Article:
The latest Charlie Hebdo, a satirical French magazine targeted earlier this month by gunmen, carried on a trend of defiance against the anger their caricatures of the prophet Mohammed have fueled. The cover depicted Mohammed, declaring “Je suis Charlie.”
That’s comparatively tame compared to some of their past images, but with a much higher profile after the attack, they sold millions of issues, and also got a lot more angry press in the Muslim world.
Rallies against Charlie Hebdo were reported in several nations, with many turning violent against the police, even though governments in many of those nations are similarly outraged at the comic.
In Pakistan, the rallies centered around the French consulate in Karachi, where several people, including two reporters, were shot, and attendance was estimated around 5,000.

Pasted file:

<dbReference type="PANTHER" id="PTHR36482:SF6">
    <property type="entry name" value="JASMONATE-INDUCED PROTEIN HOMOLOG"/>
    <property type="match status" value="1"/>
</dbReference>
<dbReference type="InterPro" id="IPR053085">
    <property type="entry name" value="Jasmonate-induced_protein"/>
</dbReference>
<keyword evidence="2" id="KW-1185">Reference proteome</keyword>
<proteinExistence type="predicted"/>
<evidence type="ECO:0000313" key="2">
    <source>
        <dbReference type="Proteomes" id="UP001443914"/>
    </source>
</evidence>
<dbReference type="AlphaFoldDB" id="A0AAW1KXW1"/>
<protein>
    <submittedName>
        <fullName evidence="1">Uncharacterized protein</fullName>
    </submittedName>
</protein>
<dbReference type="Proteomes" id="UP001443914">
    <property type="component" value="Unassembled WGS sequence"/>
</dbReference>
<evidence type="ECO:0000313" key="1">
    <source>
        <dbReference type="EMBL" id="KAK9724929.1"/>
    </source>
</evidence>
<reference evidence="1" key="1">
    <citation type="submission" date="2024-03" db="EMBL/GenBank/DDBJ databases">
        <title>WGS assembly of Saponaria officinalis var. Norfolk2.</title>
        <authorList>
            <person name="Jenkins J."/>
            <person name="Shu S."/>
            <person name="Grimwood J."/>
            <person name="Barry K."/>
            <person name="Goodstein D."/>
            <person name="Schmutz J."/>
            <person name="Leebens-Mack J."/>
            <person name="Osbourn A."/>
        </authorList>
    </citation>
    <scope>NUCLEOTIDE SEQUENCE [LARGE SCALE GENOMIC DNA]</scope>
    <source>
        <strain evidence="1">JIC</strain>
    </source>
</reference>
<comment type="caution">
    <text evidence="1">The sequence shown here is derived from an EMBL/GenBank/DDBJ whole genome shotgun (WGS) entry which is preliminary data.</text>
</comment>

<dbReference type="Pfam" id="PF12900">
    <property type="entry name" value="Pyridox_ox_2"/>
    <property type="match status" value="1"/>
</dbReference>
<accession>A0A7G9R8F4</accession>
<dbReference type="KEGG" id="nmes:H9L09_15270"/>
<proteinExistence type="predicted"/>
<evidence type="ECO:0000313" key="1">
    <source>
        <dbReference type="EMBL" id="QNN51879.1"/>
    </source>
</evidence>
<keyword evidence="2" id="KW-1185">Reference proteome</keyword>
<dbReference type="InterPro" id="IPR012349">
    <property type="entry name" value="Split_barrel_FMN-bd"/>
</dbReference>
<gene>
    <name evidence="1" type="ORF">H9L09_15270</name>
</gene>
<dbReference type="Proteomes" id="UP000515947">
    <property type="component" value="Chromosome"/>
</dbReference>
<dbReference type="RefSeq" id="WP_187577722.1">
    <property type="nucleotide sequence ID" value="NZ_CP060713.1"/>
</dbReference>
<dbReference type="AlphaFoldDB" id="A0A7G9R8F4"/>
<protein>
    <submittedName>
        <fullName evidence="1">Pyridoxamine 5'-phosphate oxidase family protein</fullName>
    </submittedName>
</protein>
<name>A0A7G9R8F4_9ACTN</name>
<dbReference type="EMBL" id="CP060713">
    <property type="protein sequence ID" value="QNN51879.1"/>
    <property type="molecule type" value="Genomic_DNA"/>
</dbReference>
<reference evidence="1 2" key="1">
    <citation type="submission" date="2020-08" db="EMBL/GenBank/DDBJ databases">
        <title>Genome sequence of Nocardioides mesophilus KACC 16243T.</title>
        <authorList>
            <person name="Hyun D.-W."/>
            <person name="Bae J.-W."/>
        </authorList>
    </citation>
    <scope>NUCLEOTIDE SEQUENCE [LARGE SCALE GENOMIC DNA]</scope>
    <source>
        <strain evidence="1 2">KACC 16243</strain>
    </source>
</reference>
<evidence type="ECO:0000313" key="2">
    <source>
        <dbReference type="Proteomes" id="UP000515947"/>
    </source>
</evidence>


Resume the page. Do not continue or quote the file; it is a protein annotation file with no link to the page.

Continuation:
Last 5 posts by Jason Ditz
- Latest US Navy Collision Fuels Speculation About 'Hacking' - August 22nd, 2017
- US, North Korea Clash at UN Forum Over Nuclear Arms - August 22nd, 2017
- NATO Chief Declares Alliance 'Fully Committed' to US War in Afghanistan - August 22nd, 2017
- Haley Demands IAEA Launch New Inspections of Iran Military Sites - August 22nd, 2017
- No End in Sight for US War in Afghanistan - August 22nd, 2017